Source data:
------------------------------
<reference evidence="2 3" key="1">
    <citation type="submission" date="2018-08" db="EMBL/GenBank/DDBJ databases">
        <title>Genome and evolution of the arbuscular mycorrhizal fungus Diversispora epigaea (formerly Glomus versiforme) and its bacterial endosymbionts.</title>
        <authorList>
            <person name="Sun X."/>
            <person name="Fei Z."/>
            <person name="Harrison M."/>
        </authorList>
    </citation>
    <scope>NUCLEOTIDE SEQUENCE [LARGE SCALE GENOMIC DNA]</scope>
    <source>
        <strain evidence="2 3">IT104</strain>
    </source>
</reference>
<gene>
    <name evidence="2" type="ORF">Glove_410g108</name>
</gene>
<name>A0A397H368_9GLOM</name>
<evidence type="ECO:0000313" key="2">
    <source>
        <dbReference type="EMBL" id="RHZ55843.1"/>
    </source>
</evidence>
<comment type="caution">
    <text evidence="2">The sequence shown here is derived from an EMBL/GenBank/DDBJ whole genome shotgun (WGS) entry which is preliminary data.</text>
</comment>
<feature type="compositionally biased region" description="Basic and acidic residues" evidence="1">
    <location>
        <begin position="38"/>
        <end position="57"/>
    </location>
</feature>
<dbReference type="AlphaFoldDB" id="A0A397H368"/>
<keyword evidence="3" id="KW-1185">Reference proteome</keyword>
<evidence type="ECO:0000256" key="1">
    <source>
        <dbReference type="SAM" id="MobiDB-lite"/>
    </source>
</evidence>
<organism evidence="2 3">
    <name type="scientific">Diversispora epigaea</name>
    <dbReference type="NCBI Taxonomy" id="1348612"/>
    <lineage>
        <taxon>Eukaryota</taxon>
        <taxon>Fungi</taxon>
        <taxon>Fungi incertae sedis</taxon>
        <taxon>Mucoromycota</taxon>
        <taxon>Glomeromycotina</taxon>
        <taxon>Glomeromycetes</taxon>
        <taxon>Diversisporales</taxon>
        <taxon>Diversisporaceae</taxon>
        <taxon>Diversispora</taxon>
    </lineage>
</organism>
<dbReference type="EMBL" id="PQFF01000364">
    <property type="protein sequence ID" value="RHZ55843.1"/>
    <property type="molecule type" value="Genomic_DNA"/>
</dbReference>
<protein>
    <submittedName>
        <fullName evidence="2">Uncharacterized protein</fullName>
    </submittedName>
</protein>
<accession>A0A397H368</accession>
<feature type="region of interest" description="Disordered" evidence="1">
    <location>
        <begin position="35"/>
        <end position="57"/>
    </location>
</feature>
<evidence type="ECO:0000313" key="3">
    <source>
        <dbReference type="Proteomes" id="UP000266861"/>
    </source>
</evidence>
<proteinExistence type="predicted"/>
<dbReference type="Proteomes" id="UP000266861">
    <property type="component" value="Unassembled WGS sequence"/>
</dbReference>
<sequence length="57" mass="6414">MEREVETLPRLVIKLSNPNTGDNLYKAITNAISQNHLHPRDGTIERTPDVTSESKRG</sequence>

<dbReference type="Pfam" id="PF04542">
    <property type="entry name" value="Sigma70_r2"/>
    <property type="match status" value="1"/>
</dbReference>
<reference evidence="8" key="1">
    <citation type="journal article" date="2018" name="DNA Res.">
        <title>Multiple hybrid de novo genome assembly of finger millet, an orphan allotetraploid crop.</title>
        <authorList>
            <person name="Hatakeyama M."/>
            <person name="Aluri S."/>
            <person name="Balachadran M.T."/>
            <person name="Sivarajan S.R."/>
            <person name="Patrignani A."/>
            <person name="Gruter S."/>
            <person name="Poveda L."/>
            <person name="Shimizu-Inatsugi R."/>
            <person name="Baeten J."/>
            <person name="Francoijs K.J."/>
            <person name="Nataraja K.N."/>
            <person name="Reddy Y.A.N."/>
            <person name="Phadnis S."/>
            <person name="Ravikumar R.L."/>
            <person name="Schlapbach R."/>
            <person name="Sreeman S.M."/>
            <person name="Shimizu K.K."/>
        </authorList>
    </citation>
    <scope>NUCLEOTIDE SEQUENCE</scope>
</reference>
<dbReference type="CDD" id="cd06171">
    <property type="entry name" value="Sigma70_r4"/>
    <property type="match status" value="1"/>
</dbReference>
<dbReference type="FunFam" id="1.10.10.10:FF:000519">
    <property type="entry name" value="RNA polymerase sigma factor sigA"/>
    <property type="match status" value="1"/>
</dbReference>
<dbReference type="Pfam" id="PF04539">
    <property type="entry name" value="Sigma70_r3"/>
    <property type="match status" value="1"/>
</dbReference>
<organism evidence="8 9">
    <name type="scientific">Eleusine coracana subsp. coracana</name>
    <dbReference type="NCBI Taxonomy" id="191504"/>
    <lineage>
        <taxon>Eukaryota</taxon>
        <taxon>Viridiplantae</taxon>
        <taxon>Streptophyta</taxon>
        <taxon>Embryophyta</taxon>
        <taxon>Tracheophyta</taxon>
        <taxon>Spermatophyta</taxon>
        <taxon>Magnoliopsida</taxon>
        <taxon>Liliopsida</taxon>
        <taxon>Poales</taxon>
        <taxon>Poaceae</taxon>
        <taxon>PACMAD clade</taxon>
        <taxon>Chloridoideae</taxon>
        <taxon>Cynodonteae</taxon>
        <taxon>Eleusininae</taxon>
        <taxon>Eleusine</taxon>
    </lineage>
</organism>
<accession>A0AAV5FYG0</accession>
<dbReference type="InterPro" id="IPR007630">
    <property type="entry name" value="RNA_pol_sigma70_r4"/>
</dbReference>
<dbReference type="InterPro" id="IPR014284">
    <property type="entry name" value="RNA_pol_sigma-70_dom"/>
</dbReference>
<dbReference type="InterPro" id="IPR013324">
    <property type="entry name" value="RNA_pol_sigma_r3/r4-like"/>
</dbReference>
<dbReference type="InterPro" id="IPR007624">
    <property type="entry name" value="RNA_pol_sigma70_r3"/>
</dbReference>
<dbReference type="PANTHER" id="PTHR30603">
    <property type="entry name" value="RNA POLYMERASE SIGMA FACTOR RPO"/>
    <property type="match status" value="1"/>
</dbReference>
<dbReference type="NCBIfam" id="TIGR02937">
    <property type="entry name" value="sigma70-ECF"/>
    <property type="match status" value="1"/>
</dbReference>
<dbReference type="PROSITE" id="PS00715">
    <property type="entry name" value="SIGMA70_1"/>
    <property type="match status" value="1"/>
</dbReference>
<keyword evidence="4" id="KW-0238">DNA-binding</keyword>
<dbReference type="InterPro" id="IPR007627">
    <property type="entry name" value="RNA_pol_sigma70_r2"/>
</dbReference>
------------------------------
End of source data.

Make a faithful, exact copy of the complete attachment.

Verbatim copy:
<reference evidence="2 3" key="1">
    <citation type="submission" date="2018-08" db="EMBL/GenBank/DDBJ databases">
        <title>Genome and evolution of the arbuscular mycorrhizal fungus Diversispora epigaea (formerly Glomus versiforme) and its bacterial endosymbionts.</title>
        <authorList>
            <person name="Sun X."/>
            <person name="Fei Z."/>
            <person name="Harrison M."/>
        </authorList>
    </citation>
    <scope>NUCLEOTIDE SEQUENCE [LARGE SCALE GENOMIC DNA]</scope>
    <source>
        <strain evidence="2 3">IT104</strain>
    </source>
</reference>
<gene>
    <name evidence="2" type="ORF">Glove_410g108</name>
</gene>
<name>A0A397H368_9GLOM</name>
<evidence type="ECO:0000313" key="2">
    <source>
        <dbReference type="EMBL" id="RHZ55843.1"/>
    </source>
</evidence>
<comment type="caution">
    <text evidence="2">The sequence shown here is derived from an EMBL/GenBank/DDBJ whole genome shotgun (WGS) entry which is preliminary data.</text>
</comment>
<feature type="compositionally biased region" description="Basic and acidic residues" evidence="1">
    <location>
        <begin position="38"/>
        <end position="57"/>
    </location>
</feature>
<dbReference type="AlphaFoldDB" id="A0A397H368"/>
<keyword evidence="3" id="KW-1185">Reference proteome</keyword>
<evidence type="ECO:0000256" key="1">
    <source>
        <dbReference type="SAM" id="MobiDB-lite"/>
    </source>
</evidence>
<organism evidence="2 3">
    <name type="scientific">Diversispora epigaea</name>
    <dbReference type="NCBI Taxonomy" id="1348612"/>
    <lineage>
        <taxon>Eukaryota</taxon>
        <taxon>Fungi</taxon>
        <taxon>Fungi incertae sedis</taxon>
        <taxon>Mucoromycota</taxon>
        <taxon>Glomeromycotina</taxon>
        <taxon>Glomeromycetes</taxon>
        <taxon>Diversisporales</taxon>
        <taxon>Diversisporaceae</taxon>
        <taxon>Diversispora</taxon>
    </lineage>
</organism>
<dbReference type="EMBL" id="PQFF01000364">
    <property type="protein sequence ID" value="RHZ55843.1"/>
    <property type="molecule type" value="Genomic_DNA"/>
</dbReference>
<protein>
    <submittedName>
        <fullName evidence="2">Uncharacterized protein</fullName>
    </submittedName>
</protein>
<accession>A0A397H368</accession>
<feature type="region of interest" description="Disordered" evidence="1">
    <location>
        <begin position="35"/>
        <end position="57"/>
    </location>
</feature>
<evidence type="ECO:0000313" key="3">
    <source>
        <dbReference type="Proteomes" id="UP000266861"/>
    </source>
</evidence>
<proteinExistence type="predicted"/>
<dbReference type="Proteomes" id="UP000266861">
    <property type="component" value="Unassembled WGS sequence"/>
</dbReference>
<sequence length="57" mass="6414">MEREVETLPRLVIKLSNPNTGDNLYKAITNAISQNHLHPRDGTIERTPDVTSESKRG</sequence>

<dbReference type="Pfam" id="PF04542">
    <property type="entry name" value="Sigma70_r2"/>
    <property type="match status" value="1"/>
</dbReference>
<reference evidence="8" key="1">
    <citation type="journal article" date="2018" name="DNA Res.">
        <title>Multiple hybrid de novo genome assembly of finger millet, an orphan allotetraploid crop.</title>
        <authorList>
            <person name="Hatakeyama M."/>
            <person name="Aluri S."/>
            <person name="Balachadran M.T."/>
            <person name="Sivarajan S.R."/>
            <person name="Patrignani A."/>
            <person name="Gruter S."/>
            <person name="Poveda L."/>
            <person name="Shimizu-Inatsugi R."/>
            <person name="Baeten J."/>
            <person name="Francoijs K.J."/>
            <person name="Nataraja K.N."/>
            <person name="Reddy Y.A.N."/>
            <person name="Phadnis S."/>
            <person name="Ravikumar R.L."/>
            <person name="Schlapbach R."/>
            <person name="Sreeman S.M."/>
            <person name="Shimizu K.K."/>
        </authorList>
    </citation>
    <scope>NUCLEOTIDE SEQUENCE</scope>
</reference>
<dbReference type="CDD" id="cd06171">
    <property type="entry name" value="Sigma70_r4"/>
    <property type="match status" value="1"/>
</dbReference>
<dbReference type="FunFam" id="1.10.10.10:FF:000519">
    <property type="entry name" value="RNA polymerase sigma factor sigA"/>
    <property type="match status" value="1"/>
</dbReference>
<dbReference type="Pfam" id="PF04539">
    <property type="entry name" value="Sigma70_r3"/>
    <property type="match status" value="1"/>
</dbReference>
<organism evidence="8 9">
    <name type="scientific">Eleusine coracana subsp. coracana</name>
    <dbReference type="NCBI Taxonomy" id="191504"/>
    <lineage>
        <taxon>Eukaryota</taxon>
        <taxon>Viridiplantae</taxon>
        <taxon>Streptophyta</taxon>
        <taxon>Embryophyta</taxon>
        <taxon>Tracheophyta</taxon>
        <taxon>Spermatophyta</taxon>
        <taxon>Magnoliopsida</taxon>
        <taxon>Liliopsida</taxon>
        <taxon>Poales</taxon>
        <taxon>Poaceae</taxon>
        <taxon>PACMAD clade</taxon>
        <taxon>Chloridoideae</taxon>
        <taxon>Cynodonteae</taxon>
        <taxon>Eleusininae</taxon>
        <taxon>Eleusine</taxon>
    </lineage>
</organism>
<accession>A0AAV5FYG0</accession>
<dbReference type="InterPro" id="IPR007630">
    <property type="entry name" value="RNA_pol_sigma70_r4"/>
</dbReference>
<dbReference type="InterPro" id="IPR014284">
    <property type="entry name" value="RNA_pol_sigma-70_dom"/>
</dbReference>
<dbReference type="InterPro" id="IPR013324">
    <property type="entry name" value="RNA_pol_sigma_r3/r4-like"/>
</dbReference>
<dbReference type="InterPro" id="IPR007624">
    <property type="entry name" value="RNA_pol_sigma70_r3"/>
</dbReference>
<dbReference type="PANTHER" id="PTHR30603">
    <property type="entry name" value="RNA POLYMERASE SIGMA FACTOR RPO"/>
    <property type="match status" value="1"/>
</dbReference>
<dbReference type="NCBIfam" id="TIGR02937">
    <property type="entry name" value="sigma70-ECF"/>
    <property type="match status" value="1"/>
</dbReference>
<dbReference type="PROSITE" id="PS00715">
    <property type="entry name" value="SIGMA70_1"/>
    <property type="match status" value="1"/>
</dbReference>
<keyword evidence="4" id="KW-0238">DNA-binding</keyword>
<dbReference type="InterPro" id="IPR007627">
    <property type="entry name" value="RNA_pol_sigma70_r2"/>
</dbReference>